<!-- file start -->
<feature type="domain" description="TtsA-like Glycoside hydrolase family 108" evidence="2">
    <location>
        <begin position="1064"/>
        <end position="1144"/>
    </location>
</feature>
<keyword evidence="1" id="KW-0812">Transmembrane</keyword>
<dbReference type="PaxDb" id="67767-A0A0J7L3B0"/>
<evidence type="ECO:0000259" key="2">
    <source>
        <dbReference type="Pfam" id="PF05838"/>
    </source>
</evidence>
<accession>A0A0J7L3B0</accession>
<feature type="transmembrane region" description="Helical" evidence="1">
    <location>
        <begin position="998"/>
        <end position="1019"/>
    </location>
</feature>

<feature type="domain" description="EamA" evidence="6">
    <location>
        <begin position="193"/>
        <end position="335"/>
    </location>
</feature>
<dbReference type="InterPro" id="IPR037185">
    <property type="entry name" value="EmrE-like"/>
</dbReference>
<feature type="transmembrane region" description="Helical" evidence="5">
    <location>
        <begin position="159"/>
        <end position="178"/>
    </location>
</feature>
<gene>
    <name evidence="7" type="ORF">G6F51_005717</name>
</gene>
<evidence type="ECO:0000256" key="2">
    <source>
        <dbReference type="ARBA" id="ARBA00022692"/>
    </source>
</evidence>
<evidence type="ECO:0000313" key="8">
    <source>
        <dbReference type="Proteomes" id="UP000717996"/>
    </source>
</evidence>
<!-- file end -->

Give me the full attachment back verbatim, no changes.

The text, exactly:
<feature type="domain" description="TtsA-like Glycoside hydrolase family 108" evidence="2">
    <location>
        <begin position="1064"/>
        <end position="1144"/>
    </location>
</feature>
<keyword evidence="1" id="KW-0812">Transmembrane</keyword>
<dbReference type="PaxDb" id="67767-A0A0J7L3B0"/>
<evidence type="ECO:0000259" key="2">
    <source>
        <dbReference type="Pfam" id="PF05838"/>
    </source>
</evidence>
<accession>A0A0J7L3B0</accession>
<feature type="transmembrane region" description="Helical" evidence="1">
    <location>
        <begin position="998"/>
        <end position="1019"/>
    </location>
</feature>

<feature type="domain" description="EamA" evidence="6">
    <location>
        <begin position="193"/>
        <end position="335"/>
    </location>
</feature>
<dbReference type="InterPro" id="IPR037185">
    <property type="entry name" value="EmrE-like"/>
</dbReference>
<feature type="transmembrane region" description="Helical" evidence="5">
    <location>
        <begin position="159"/>
        <end position="178"/>
    </location>
</feature>
<gene>
    <name evidence="7" type="ORF">G6F51_005717</name>
</gene>
<evidence type="ECO:0000256" key="2">
    <source>
        <dbReference type="ARBA" id="ARBA00022692"/>
    </source>
</evidence>
<evidence type="ECO:0000313" key="8">
    <source>
        <dbReference type="Proteomes" id="UP000717996"/>
    </source>
</evidence>